• When a wildfire takes places, hot embers can be blown through your vents and into your property, causing the fire to spread from the inside of you cabin. This is an unlikely even however you never want to take risks when it comes to your wellbeing. Therefore, I’ve come up with a list of things you can do to reduce the chances of this happening.
  • Purchase mesh screening and install them onto your vents. This will reduce the chances of ember being able to travel through the vents by blocking and filtering them out. This will also prevent small animals from finding their way inside.
  • Turbines can be purchased and installed into vents. This should blow embers and other debris out of your vents effectively. I combine this tactic with the previous tip of installing mesh as a secondary line of defense. This works effectively and should prevents the risk of this incident ever happening.

Roof Materials

Your roof itself can be a fire hazard depending on the materials it’s made of and the frequency of maintenance.

  • You should get into the habit of clearing your roof and gutters every couple of months. This is because debris can be blown by the wind, onto your property. Objects like sticks and leaves are highly flammable, therefore the most often you clear them off your property – the safer you’ll be. This includes cutting all tree branches and leaves that hang over your roof.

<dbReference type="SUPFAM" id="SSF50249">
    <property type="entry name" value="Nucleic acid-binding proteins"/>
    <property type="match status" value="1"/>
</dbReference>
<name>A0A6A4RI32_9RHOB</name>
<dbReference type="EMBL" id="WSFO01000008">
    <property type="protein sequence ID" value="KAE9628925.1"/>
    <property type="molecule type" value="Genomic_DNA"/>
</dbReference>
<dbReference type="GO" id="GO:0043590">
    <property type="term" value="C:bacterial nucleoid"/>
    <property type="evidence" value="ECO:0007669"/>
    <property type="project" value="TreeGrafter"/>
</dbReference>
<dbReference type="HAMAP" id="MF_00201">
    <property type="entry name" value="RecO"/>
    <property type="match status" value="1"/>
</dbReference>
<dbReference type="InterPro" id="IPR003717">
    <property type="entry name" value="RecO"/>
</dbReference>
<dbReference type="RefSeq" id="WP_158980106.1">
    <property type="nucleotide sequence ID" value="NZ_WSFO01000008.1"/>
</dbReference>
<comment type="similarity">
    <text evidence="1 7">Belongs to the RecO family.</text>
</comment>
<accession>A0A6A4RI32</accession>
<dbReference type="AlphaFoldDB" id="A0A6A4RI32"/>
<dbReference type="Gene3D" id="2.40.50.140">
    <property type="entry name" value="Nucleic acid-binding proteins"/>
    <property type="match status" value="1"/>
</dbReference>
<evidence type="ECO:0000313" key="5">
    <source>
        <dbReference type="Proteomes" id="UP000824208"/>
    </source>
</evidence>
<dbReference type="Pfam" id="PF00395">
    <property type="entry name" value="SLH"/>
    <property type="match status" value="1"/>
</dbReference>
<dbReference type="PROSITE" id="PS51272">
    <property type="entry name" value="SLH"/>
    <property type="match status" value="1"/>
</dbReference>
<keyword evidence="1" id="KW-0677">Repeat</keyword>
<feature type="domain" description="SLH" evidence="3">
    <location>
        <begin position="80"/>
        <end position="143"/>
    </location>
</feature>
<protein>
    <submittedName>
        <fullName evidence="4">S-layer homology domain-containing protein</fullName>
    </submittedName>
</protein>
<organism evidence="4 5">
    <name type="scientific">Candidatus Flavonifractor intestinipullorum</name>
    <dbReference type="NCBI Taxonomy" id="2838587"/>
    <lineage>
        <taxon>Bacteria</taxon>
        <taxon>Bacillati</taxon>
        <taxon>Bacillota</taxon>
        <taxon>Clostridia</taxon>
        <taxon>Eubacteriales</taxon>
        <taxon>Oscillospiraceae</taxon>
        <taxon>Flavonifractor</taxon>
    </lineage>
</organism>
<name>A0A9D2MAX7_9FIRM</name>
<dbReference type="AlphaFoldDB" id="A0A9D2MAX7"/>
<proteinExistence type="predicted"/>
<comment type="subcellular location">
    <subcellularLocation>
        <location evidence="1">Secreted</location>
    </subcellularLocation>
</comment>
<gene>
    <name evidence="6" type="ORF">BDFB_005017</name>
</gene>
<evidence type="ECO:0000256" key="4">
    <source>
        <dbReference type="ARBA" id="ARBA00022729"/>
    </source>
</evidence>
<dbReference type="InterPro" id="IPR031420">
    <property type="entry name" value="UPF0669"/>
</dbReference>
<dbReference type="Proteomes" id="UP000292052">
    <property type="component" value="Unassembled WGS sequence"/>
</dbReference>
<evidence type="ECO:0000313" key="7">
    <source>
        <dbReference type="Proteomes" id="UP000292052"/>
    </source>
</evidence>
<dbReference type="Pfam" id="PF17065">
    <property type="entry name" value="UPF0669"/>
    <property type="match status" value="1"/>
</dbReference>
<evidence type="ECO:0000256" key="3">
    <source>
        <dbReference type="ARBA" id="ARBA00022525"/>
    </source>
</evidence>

• It’s not a good idea to build your roof from flammable materials, especially wood. Better alternatives would be concrete, clay or fiberglass reinforced asphalt shingles.
  • You should maintain your roof properly, ensuring that it’s always in good condition. A worn-out or decaying roof will be more vulnerable to catching fire during a wildfire. Roofing may have to be replaced if it’s in too bad of a condition.

Chimney and Fireplace

There’s a slight risk that your chimney could cause a forest fire, therefore you should purchase and install a spark arrester. This a device which prevents the discharge of ignitable debris from combustion sources.

Another tip would be to ensure that your chimney is always clean. Chimneys are important for ventilation, allowing smoke and other dangerous toxins to leave your home. A dirty chimney can lead to a house fire.


You’ll never be completely safe, nature will always do what it wants however there are many ways in which you can reduce the amount of damage a wildfire causes. Without proper forest management, you’ll become a victim of nature.

It’s hard work ensuring that you take every step to keep yourself, but it is worth it. A forest fire could cost you hundreds or even thousands of dollars in repairs.

You should never put anything over your own health and safety. We all live once, and it’d be horrific to lose it because you were too lazy to put in a few hours of work.

If you’ve paid attention to all the tips I’ve given you in this post, your cabin should be safe in case of wild fire and your forest should take minimal damage.

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My name is Eugene Thornhill. I'm an outdoor enthusiast who loves nothing more than being one with nature. I've lived in numerous outdoor homes and even constructed my own. Living off-grid is something I'm very familiar with, more so than living in the city. For many years I've dealt with the many problems of living off-grid. It's time to pass on my knowledge through Cabinguides.